On Thursday, May 28, 2014, the Recreational Fishing Alliance (RFA) sent a nationwide bulletin in support of HR 4742, urging House Natural Resource committee members to vote in favor of the bill. As follow-up, RFA executive director Jim Donofrio had spoken directly with several members of the committee and is confident that the legislation will move to the floor of the House for a vote following the May 29 hearing.
“RFA is thankful for the efforts of key Committee members like Steve Southerland of Florida for helping stem the tide on restrictive catch shares,” Donofrio said. “We are urging House members to vote favorably on the Southerland amendment to ensure that none of the funding made available by this act will be used to develop, approve or implement any new limited access privilege programs.”
The House Natural Resources Committee’s full committee markup is on Thursday morning at 10 a.m. at the Longworth House Office Building, Washington, D.C. with the full committee expected to vote on HR 4742 which was introduced by Chairman Doc Hastings (R-WA) to improve and strengthen many provisions of the current Magnuson-Stevens Fishery Conservation and Management Act.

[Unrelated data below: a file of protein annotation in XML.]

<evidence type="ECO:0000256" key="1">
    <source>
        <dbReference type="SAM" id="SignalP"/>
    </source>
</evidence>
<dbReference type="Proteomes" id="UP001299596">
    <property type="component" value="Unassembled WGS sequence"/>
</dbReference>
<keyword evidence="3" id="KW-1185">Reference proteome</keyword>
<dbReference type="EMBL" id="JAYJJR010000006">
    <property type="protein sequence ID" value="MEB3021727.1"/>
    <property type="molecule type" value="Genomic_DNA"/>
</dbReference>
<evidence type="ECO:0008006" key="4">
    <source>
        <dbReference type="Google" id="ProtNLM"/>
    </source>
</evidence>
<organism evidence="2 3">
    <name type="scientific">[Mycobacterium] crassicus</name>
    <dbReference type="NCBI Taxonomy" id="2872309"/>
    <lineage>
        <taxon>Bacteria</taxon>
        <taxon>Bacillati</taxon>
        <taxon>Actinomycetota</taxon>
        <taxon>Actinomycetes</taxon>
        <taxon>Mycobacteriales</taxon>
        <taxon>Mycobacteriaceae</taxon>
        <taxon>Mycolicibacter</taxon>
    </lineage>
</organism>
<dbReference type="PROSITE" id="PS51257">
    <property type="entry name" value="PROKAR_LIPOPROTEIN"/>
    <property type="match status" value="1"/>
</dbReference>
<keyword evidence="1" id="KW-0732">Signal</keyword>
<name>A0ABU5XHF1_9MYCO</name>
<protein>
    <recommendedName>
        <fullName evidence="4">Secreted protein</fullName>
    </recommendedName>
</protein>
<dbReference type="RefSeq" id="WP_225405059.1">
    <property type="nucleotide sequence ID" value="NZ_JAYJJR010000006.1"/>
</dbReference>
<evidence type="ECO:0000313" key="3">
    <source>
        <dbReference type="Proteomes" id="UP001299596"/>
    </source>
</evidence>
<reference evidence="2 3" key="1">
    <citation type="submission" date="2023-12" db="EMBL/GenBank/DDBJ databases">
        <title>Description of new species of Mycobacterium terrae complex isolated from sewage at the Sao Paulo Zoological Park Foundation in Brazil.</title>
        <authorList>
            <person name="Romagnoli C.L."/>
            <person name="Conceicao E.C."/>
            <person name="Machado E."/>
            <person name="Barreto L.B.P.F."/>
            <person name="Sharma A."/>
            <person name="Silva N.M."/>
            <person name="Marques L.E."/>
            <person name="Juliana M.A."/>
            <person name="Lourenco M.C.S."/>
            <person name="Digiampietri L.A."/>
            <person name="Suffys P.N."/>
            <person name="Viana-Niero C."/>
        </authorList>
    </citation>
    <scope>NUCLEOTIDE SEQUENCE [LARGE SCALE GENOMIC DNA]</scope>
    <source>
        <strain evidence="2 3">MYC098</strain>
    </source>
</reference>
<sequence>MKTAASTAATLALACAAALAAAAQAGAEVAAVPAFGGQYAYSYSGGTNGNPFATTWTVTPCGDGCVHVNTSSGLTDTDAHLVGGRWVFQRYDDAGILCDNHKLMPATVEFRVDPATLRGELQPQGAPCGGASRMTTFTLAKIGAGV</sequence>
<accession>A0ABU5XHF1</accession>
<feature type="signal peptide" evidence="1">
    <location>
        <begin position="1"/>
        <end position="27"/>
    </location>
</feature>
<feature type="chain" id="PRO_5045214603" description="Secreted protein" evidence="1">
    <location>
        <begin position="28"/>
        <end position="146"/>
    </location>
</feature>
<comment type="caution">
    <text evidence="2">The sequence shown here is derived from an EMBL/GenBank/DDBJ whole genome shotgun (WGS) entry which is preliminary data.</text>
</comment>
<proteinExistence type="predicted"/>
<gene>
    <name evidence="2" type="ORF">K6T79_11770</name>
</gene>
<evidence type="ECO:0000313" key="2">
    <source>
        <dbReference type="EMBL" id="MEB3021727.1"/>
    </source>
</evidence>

The “Strengthening Fishing Communities and Increasing Flexibility in Fisheries Management Act” being heard in the House Natural Resources Committee on Thursday morning would provide greater deadline flexibility in rebuilding fish stocks, modify annual catch limit and accountability measures to allow anglers access while fish stocks improve, better distinguish between overfished and depleted fisheries, while providing improved transparency and public process.
“A vote against this bill is a vote against America’s fishermen and fishing communities,” said Donofrio about the Hastings bill, adding “any committee member voting against this bill, whatever their party, is voting against his hometown fishermen.”
In addition to the Southerland amendment, RFA is also urging committee members to incorporate an amendment by senior member Rep. Frank Pallone (D-NJ) that would implement a grant program to allow states to improve recreational data collection at the state level, while incorporating a National Research Council review of the current angler harvest methodologies used by the Department of Commerce.
“It’s too early to go against a good bill that gets fishermen fishing again, so there shouldn’t be any no votes on this bill on Thursday,” Donofrio said. “The House Natural Resources Committee has a chance to set a real bipartisan tone this week which we hope can send a very strong message to the Senate.”
To view the full committee markup on May 29 starting at 10 a.m. go to http://naturalresources.house.gov/calendar/